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The Shame Borne in Silence:
Spouse Abuse in the Jewish Community

By Rabbi Gershom Barnard

In the Additional Notes to Deuteronomy written by the late Rabbi J.H. Hertz in his edition to the Humash, we find the following:

The respect and reverence which womanhood enjoyed in Judaism are not limited to noble and beautiful sayings. That respect and reverence were translated into life ... One test alone is sufficient to show the abyss, in actual life, between Jewish and non-Jewish chivalry down to modern times. That test is wife-beating ...Both Rabbenu Tam, the renowned grandson of Rashi, and Rabbi Meir of Rothenberg, the illustrious jurist, poet, martyr and leader of thirteenth century Judaism, could declare: ‘This is thing not done in Israel’ ... In modern times, friend and foe of the Jew alike speak with admiration of his home ... The following description may well be quoted here of the Sabbath eve of a humble toiler in the London Ghetto [of the turn of the century]:... ‘The Ghetto welcomed the Sabbath Bride with proud song and humble feast, and sped her parting with optimistic symbolisms of fire and wine, of spice and light and shadow. All around, their neighbours sought distraction in the blazing public-houses, and their tipsy bellowings resounded through the streets and mingled with the Hebrew hymns. Here and there the voice of a beaten woman rose on the air. But no Son of the Covenant was among the revelers or the wife-beaters.’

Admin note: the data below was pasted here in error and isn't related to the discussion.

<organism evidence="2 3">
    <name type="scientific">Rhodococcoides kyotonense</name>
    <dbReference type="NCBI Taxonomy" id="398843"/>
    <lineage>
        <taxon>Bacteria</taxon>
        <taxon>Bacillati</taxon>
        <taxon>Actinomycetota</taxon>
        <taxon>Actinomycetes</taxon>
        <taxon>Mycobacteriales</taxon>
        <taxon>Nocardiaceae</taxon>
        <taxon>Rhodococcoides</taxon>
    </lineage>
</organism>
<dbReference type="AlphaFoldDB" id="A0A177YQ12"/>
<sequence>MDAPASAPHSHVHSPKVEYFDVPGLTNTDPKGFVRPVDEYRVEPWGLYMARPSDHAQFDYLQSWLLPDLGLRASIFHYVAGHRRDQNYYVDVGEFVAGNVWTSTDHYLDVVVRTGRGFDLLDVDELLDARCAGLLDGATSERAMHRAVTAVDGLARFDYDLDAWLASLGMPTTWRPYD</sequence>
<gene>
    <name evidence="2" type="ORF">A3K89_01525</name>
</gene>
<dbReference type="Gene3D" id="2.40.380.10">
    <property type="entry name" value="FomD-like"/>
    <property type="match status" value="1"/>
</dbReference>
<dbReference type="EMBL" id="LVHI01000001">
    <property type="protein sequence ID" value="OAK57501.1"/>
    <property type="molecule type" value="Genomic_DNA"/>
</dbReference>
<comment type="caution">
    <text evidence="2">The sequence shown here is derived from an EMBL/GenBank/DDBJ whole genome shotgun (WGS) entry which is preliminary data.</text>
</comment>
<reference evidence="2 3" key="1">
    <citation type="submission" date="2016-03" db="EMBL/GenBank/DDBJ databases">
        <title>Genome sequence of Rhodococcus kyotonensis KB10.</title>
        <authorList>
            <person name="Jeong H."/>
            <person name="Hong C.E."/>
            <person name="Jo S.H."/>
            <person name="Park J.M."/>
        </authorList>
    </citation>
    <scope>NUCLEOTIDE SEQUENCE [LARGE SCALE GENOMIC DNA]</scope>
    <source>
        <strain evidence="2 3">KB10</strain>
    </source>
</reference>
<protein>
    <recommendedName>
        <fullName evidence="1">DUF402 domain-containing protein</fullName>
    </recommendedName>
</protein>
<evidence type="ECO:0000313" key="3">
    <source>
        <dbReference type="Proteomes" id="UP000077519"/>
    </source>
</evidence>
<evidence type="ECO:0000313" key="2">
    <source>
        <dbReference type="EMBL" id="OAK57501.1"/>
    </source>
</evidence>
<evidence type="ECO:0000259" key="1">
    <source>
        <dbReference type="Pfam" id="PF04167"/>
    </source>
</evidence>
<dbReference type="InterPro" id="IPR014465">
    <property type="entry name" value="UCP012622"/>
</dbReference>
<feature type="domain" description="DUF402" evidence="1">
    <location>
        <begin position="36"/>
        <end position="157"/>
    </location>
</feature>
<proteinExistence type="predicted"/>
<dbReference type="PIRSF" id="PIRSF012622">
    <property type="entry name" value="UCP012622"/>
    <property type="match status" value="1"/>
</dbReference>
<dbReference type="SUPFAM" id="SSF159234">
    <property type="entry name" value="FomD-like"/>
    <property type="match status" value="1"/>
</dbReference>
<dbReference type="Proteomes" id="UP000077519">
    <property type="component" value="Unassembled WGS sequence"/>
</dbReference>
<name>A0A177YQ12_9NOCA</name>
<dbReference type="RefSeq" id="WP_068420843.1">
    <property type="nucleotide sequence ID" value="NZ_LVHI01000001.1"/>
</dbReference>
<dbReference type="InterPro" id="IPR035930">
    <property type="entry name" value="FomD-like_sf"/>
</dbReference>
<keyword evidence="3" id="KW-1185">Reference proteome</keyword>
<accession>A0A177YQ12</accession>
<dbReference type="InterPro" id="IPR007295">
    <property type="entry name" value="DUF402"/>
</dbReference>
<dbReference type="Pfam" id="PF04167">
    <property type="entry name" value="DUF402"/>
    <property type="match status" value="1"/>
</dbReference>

Rabbi Hertz’s writings made a generation of English speaking Jews, often the victims of discrimination, prejudice, and the disparagement of their religion, proud of their heritage. Unfortunately, the rabbi’s communal purpose was sometimes achieved at the cost of the truth. The truth is that Jews abuse alcohol and other chemical substances, and the truth is that Jews abuse their spouses. We do not have good statistics about the incidence of domestic abuse in Jewish families, but there is not a shadow of a doubt that such abuse occurs, and it is not the rare exception that "proves the rule." In any case, even one instance of abuse is too many.

Needless to say, abuse of one’s spouse or other family members is completely contrary to Jewish law and teachings. For all its patriarchal characteristics, historical Judaism did not give husbands the authority to assault their wives, verbally or physically (including sexually).